In Wales, 12 per cent of households are living in fuel poverty. That’s 155,000 households that are unable to keep warm in the winter, and are often living in debt to their energy supplier. Many families who live in fuel poverty go to bed early to keep warm, use candles to light their rooms, and are going without food to be able to afford an hour’s warmth during these bitterly cold winters. We know that over 58,000 people are in debt to their gas and electricity supplier in Wales, and many more will be disconnecting themselves from their pre-payment meter.
The Welsh Government set targets to eradicate fuel poverty in Wales by 2018. Due to the failure of meeting this target, the Climate Change, Environment and Rural Affairs Committee is undertaking an inquiry into fuel poverty.
In the social housing sector, 9 per cent of households are living in fuel poverty, compared with 11 per cent in the owner occupied and 20 per cent in the private rented sector. Housing Associations have worked hard over the last decade to support their most vulnerable tenants with high energy prices, poor quality housing, and low incomes.
More than 750 homes connected to Newport City Homes’ Duffryn district heating scheme have halved their energy consumption by moving to Switch2Energy’s G6 smart energy pay-as-you-go meters. Residents now have control over their usage and costs, which allows them to budget and save money.
Over the last three years, Trivallis’ money advice service has saved its customers over £210,000 by providing energy advice, and assisting customers to switch energy supplier and access various entitlements and discounts to reduce their energy costs. All members of the money advice team hold the National Energy Action (NEA) Level 3 Award in energy awareness and fuel debt advice.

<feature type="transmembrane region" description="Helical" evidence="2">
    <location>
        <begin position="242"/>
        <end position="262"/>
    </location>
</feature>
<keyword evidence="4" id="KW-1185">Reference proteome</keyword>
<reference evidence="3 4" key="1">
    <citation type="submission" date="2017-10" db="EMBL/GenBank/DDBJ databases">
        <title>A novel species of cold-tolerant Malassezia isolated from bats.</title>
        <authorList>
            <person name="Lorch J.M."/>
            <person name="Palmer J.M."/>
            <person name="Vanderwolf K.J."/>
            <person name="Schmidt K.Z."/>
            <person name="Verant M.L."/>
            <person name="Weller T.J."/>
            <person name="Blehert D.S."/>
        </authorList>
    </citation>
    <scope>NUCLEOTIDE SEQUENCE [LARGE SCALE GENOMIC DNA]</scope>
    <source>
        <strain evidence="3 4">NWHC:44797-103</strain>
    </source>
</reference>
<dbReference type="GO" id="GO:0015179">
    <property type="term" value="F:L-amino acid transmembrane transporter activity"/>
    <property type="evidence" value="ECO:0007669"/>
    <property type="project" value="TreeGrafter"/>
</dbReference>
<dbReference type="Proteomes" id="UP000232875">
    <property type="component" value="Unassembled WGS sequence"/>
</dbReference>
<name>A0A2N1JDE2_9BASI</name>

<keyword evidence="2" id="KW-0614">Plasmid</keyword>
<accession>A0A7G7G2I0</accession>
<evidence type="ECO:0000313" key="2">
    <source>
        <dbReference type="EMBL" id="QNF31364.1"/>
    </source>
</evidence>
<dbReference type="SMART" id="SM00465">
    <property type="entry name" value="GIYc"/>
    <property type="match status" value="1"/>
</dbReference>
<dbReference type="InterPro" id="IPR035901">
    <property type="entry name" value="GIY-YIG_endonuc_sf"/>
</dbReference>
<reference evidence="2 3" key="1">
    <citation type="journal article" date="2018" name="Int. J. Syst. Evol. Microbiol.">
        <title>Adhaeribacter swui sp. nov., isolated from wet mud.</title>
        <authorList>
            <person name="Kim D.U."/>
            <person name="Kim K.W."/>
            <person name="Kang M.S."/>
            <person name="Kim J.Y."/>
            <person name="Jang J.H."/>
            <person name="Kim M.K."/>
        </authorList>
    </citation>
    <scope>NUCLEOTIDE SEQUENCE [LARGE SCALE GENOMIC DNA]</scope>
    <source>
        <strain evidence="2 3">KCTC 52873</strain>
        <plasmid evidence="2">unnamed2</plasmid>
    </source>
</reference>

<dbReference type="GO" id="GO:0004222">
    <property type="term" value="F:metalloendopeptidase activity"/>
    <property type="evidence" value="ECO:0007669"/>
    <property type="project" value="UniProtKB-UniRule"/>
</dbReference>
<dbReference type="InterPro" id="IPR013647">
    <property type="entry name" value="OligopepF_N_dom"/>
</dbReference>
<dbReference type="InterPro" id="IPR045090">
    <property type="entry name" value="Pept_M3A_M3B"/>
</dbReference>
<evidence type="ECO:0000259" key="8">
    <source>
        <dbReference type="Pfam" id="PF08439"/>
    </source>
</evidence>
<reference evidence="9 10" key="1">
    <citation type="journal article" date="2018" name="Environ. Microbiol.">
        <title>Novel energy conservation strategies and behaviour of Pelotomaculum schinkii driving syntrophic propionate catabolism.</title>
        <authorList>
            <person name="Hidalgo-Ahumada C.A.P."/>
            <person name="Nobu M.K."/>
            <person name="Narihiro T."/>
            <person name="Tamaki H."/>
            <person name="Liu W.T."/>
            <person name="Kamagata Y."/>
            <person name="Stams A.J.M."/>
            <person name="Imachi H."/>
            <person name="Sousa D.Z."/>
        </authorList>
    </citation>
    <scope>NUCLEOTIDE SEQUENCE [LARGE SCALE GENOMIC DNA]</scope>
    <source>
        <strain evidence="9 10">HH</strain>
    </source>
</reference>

Grŵp Cynefin’s Energy Wardens project targets homes in North Wales where fuel poverty is prevalent. A total of 102 warm home discount applications were submitted, providing an overall saving of £14,280.
Along with advice on income maximisation, benefit claims, and energy awareness, energy efficient housing is needed to ensure tenants can live in warm, dry, safe homes. The Welsh Housing Quality Standard has certainly improved the quality of housing. 99 per cent of social housing is compliant with the standard which includes having an energy rating of SAP 65 or above.
Many housing associations are going further to build homes and communities where affordable tenancies are created, energy bills are reduced, and strong community pride is developed. As well as tackling fuel poverty, these developments are creating green jobs in local areas and are using local supply chains to source resources.
Pobl Group in partnership with Neath Port Talbot Council and SPECIFIC are building ‘active homes’ which generate most of their own energy needs from the roofs and external wall coverings. Bills are dramatically reduced for tenants, along with fuel poverty and carbon emissions.
Catrefi Conwy began work in 2019 to produce low energy homes with Beattie Passive. These homes are estimated to save residents up to 90% in annual energy costs.
With the Welsh Government’s declaration of reaching net zero emissions by 2050 in order to tackle climate change, the Better World, Better Wales, Better Homes Report has recommended that by 2030, all homes in the social sector must reach an EPC Band A. Those living in fuel poverty must be prioritised in this process and must be given the advice and support needed to be able to use renewable technologies in the most effective way.
This is just a snapshot of some of the work that housing associations are undertaking to tackle the blight of fuel poverty. There is a role for Welsh Government and UK Government to work together to ensure energy prices don’t continue to rise to unaffordable levels, that the benefit system covers the cost of living, and those in work are protected with minimum hours and employment rights.
Community Housing Cymru would like to see the Welsh Government’s new plan include ambitious targets to eradicate Wales of fuel poverty, backed up with sufficient investment and funding. The Warm Homes Programme does great work in improving the energy efficiency of homes to those in need, however it needs to go further to retrofit fuel poor households to EPC A, and provide thorough, face-to-face advice on debt and energy.